The Shadow Banking System Is Slowly Imploding

Thorvald Grung Moe | December 9, 2011

Lessons from the bankruptcy of MF Global — the 8th largest in US history

Yesterday, CEO Jon Corzine of MF Global appeared before the House Agricultural Committee. The hearing was a reminder that despite well intended legislation, including the Dodd-Frank Act, the speculative behaviors that brought down AIG and Lehman are still considered fair business deals in the financial sector.

Recent reports on the financial crisis in Europe confirm that MF Global was not an isolated case. The extent of speculative positions among banks have reached mind-boggling proportions, with OTC derivatives now standing at over $700 trillion (!) and increasing rapidly.  Banks in Europe are currently scrambling for funds as their regular sources of funds are rapidly drying up. Several analysts point to the fragility of the shadow banking system as a key determinant of the ongoing liquidity crisis, where virtually unlimited leverage seems to be the norm rather than the exception.

According to a Reuter’s report yesterday, the bankruptcy of MF Global shows how the London OTC market has been used by AIG, Lehman, and now MF Global to accumulate layers and layers of leverage on only a tiny bit of capital. The process of re-hypothecation is behind all of this, with especially lax rules in London permitting, for example, the finance arm of AIG—AIG Financial Products—to run up a CDS position of $2.7 trillion just before the firm collapsed in 2008.

Re-hypothecation occurs when a bank or broker re-uses collateral posted by clients, such as hedge funds, to back the broker’s own trades and borrowings. The practice of re-hypothecation runs into the trillions of dollars and is perfectly legal. It is justified by brokers on the basis that it is a capital efficient way of financing their operations, much to the chagrin of hedge funds. 

Over the years regulators gradually relaxed the quality requirements for such re-hypothecation, from initially only treasuries, to eventually money market funds, and now foreign sovereigns. This was the legal basis for the legitimate trades MF Global was engaged in, buying AAA European sovereign paper, despite their hedge fund clients probably shorting the whole sector. Eventually MF Global lost trust in the market and couldn’t meet the liquidity run when clients wanted their money back all at the same time (“classic bank run”). This then led to a scramble for cash, in the process also compromising client accounts. But, as several commentators have pointed out, the basis for their implosion was speculative trades on the basis of this process of re-hypothecation, leading up to a leverage ratio of close to forty.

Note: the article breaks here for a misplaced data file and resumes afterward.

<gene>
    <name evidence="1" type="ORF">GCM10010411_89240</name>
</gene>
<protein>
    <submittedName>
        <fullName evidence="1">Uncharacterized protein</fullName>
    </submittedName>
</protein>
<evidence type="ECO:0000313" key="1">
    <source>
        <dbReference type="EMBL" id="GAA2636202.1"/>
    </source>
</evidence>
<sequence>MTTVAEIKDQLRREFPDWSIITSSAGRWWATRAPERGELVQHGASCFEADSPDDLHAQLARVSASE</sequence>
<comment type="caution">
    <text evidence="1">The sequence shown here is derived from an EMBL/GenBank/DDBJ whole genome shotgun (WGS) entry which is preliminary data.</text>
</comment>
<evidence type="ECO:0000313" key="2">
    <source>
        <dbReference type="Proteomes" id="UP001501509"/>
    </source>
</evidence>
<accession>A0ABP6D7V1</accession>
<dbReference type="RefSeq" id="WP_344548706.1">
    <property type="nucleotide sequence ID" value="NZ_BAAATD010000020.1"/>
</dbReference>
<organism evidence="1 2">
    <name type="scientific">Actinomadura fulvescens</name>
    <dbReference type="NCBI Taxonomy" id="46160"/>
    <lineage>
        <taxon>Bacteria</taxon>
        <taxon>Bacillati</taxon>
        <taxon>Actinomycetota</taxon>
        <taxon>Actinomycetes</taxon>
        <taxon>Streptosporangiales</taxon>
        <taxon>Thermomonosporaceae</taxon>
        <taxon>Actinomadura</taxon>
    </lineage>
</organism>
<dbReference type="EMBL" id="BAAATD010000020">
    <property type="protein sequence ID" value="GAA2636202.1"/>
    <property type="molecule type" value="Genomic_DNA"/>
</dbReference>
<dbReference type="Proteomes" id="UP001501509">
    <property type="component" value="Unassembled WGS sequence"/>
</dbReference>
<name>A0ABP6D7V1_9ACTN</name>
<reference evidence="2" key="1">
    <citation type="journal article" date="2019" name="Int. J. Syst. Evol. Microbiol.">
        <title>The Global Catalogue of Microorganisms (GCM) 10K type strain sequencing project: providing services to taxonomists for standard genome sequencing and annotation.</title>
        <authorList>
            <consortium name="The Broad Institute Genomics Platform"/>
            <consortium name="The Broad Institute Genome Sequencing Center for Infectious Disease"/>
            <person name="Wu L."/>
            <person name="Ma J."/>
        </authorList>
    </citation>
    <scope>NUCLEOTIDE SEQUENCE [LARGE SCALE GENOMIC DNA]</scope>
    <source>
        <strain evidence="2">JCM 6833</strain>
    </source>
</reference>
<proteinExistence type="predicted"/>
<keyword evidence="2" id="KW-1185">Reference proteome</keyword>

As Minsky noted in this 1986 book (“Stabilizing an Unstable Economy”): “The introduction of additional layering in finance, together with the invention of new financial instruments designed to make credit available by tapping pools of liquidity, is evidence of the increased fragility of the system.”

This hyper-hypothecation has become huge, with some of the largest players being Goldman Sachs ($28.17 billion re-hypothecated in 2011), Canadian Imperial Bank of Commerce (re-pledged $72 billion in client assets), Royal Bank of Canada (re-pledged $53.8 billion of $126.7 billion available for re-pledging), Oppenheimer Holdings ($15.3 million), Credit Suisse (CHF 332 billion), Knight Capital Group ($1.17 billion),Interactive Brokers ($14.5 billion), Wells Fargo ($19.6 billion), JP Morgan($546.2 billion) and Morgan Stanley ($410 billion).

Re-hypothecation transactions are off-balance sheet and are therefore unrestricted by balance sheet controls. Whereas on-balance sheet transactions necessitate only appearing as an asset/liability on one bank’s balance sheet and not another, off-balance sheet transactions can, and frequently do, appear on multiple banks’ financial statements. What this creates is chains of counterparty risk, where multiple re-hypothecation borrowers use the same collateral over and over again. Essentially, it is a chain of debt obligations that is only as strong as its weakest link.

With collateral being re-hypothecated to a factor of four (according to IMF estimates), the actual capital backing banks re-hypothecation transactions may be as little as 25%. This churning of collateral means that re-hypothecation has created enormous amounts of liquidity, much of which has no real asset backing.

This system may now be about to implode as more and more counterparties are winding down their exposure, running for cash or gold, and preparing for the final countdown. But it may not be direct exposure to sovereign debt which is the biggest problem for banks right now. It may be the multiple exposures via this chain of re-hypothecation that was misused for huge one-sided bets on assets whose price could go either way, ref. LTCM.

As Corzine’s hearing showed yesterday, the failure of MF Global was a huge speculative bet that failed, with counterparties pulling their funds, putting the firm in a liquidity squeeze, and eventually bankruptcy. The sad effect of MF Global’s collapse was that client funds were compromised in the final days of the collapse, but before it was put in bankruptcy (this was different from the Lehman case, where client funds were made whole).  How this could have happened and who is responsible remain to be clarified.  But as one of the congressmen noted in the hearing yesterday, “…this is yet another example of the financial industry leveraging ordinary people’s monies.”


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